Traveling solo for the first time can be daunting.
You’ll get anxious at the first sight of a multi-racial crowd in a bar.
“What do I do?”
“Should I smile first?”
“I feel so alone!”
You’ll likely hit up your good old friends from a different time zone to avoid looking stupid.
On your first day out, you’d probably just take a little walk, observe where tourists are headed, and tail them for a bit.
You’ve Googled everything two months before the trip.
But when your surroundings start to appear unfamiliar, you freak out.
“What am I doing?”
“OMG, they’ve hailed a cab…so where am I going now?”
“This GPS isn’t helping at all!”
But congratulations, you’re finally out of your comfort zone!
A well-planned itinerary is NOT your lifeline to traveling solo.
You may be holding the most thorough route plan.
But it didn’t mention the twists and turns you’ll encounter during the trip, did they?
Someone commented on my Huffington Post article that one must have a stash of cash to be able to travel solo.
Probably, but not necessarily.
You may be ready to burn $70/day on private tours just to feel safe.
But at the end of the day, your road trip won’t feel like a tour de force.
That one thing that you should muster months before traveling solo is COURAGE.
To be honest, I don’t remember being edgy before my first solo adventure.
The minute I sat down on one of those airport terminal seats, I started talking to the stranger next to me.
I was bound for Siem Reap, Cambodia and it was a very early flight.
A fortunate stroke of serendipity…she’s a Khmer! So I got my first-hand travel tips to Cambodia.
Courage is the most powerful passport that can take you anywhere.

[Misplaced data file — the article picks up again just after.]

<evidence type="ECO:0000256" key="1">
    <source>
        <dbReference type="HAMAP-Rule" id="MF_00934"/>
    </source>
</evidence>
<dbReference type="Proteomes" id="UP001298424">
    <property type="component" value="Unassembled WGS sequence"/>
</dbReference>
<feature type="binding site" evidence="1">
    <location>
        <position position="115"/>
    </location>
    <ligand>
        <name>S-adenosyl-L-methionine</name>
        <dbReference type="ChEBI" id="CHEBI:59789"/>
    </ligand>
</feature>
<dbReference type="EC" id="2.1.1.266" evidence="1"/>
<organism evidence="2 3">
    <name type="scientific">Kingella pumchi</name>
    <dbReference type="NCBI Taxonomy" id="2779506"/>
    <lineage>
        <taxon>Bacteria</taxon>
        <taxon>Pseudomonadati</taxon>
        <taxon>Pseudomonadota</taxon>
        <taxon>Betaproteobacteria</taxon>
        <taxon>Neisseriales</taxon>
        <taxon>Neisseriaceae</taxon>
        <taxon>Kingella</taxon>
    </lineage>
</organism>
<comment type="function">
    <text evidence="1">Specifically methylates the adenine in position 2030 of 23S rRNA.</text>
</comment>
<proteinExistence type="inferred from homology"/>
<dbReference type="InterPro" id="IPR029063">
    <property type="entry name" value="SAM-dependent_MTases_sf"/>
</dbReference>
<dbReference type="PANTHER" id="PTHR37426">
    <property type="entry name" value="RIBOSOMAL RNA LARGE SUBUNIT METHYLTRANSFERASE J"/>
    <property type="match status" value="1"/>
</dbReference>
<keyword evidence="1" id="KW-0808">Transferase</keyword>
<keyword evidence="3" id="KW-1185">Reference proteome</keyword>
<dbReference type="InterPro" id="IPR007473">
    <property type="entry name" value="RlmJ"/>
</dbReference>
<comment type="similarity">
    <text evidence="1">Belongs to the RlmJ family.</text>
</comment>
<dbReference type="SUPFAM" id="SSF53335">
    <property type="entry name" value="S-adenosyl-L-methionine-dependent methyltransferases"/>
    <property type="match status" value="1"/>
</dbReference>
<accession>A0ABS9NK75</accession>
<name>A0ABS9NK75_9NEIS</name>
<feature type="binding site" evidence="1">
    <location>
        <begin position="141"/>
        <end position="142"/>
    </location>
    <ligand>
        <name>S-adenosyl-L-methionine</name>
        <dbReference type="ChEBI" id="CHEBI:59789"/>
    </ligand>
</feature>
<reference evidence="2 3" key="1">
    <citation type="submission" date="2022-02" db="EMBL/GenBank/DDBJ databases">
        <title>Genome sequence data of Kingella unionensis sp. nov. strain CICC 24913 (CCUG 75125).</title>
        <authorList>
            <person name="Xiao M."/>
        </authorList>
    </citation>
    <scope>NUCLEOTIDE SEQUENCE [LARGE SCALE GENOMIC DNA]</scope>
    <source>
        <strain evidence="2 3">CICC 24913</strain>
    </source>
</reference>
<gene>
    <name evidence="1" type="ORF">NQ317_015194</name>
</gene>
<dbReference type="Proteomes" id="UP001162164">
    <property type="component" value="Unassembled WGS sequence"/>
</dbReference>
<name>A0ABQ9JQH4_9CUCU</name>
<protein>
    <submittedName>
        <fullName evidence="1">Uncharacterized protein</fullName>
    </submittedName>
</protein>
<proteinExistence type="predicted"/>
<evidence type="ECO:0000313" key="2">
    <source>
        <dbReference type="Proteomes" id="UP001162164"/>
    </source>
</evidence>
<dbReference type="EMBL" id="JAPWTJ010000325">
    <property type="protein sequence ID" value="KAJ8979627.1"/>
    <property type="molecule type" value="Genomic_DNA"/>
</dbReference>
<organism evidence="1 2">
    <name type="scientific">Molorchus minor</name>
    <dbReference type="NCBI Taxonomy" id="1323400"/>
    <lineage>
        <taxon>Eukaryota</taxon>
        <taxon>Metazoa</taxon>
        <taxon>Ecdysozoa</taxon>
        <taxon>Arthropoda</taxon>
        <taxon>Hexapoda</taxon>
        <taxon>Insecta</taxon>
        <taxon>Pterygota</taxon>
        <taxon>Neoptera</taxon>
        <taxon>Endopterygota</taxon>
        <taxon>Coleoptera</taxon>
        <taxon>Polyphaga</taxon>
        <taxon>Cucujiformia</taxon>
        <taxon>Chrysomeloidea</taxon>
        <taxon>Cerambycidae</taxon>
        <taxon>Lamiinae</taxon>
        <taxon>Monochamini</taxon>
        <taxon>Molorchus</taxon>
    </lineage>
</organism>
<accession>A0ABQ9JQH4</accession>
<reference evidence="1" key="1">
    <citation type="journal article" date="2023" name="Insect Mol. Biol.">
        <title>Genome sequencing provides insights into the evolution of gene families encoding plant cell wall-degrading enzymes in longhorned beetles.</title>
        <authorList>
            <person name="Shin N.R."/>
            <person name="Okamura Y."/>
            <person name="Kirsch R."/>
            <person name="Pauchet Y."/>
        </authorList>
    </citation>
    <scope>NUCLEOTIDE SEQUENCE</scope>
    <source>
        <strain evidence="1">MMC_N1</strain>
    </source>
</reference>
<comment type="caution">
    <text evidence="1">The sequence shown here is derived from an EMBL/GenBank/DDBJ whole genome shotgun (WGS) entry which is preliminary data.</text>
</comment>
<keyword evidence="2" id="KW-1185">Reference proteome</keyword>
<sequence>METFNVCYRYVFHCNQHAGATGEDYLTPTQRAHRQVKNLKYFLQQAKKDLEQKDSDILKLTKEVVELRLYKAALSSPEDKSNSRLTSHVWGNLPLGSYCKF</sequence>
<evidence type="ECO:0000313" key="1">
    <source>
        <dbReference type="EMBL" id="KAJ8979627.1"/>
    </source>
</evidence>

Traveling solo is addictive. But it also spells a few risks and dangers, especially for a female traveler.
I was groped by an Angkor Wat guide on that solo trip; catcalled on the streets of Ubud (Indonesia) on another trip.
But none of it has stopped me from traveling solo.
I’m not even speaking solely about courage amid these dangers.
Being courageous in traveling solo includes making new friends, asking strangers for directions, deciding what to do when your flight gets canceled, etc.
Traveling solo means being responsible for yourself.
No moms and dads to call when your travel money starts to run out.
No dutiful younger sibling to book a group tour for you online, when you’re the one who’s physically there!
No best friend to suggest where you should go next.
It’s all YOU!
So now, you’ve picked your destination.
Your passport’s waiting.
You’re about to buy a ticket.
Itinerary to follow.
Question is, are you brave enough?
If you’re a seasoned solo traveler, I’d love to hear about your first solo adventure jitters and wins too! Please do, the spaces below are free for your stories. Thanks!
Sheila, a.k.a. The Solo Tripper. Former news desk editor, full-time traveler, freelance writer.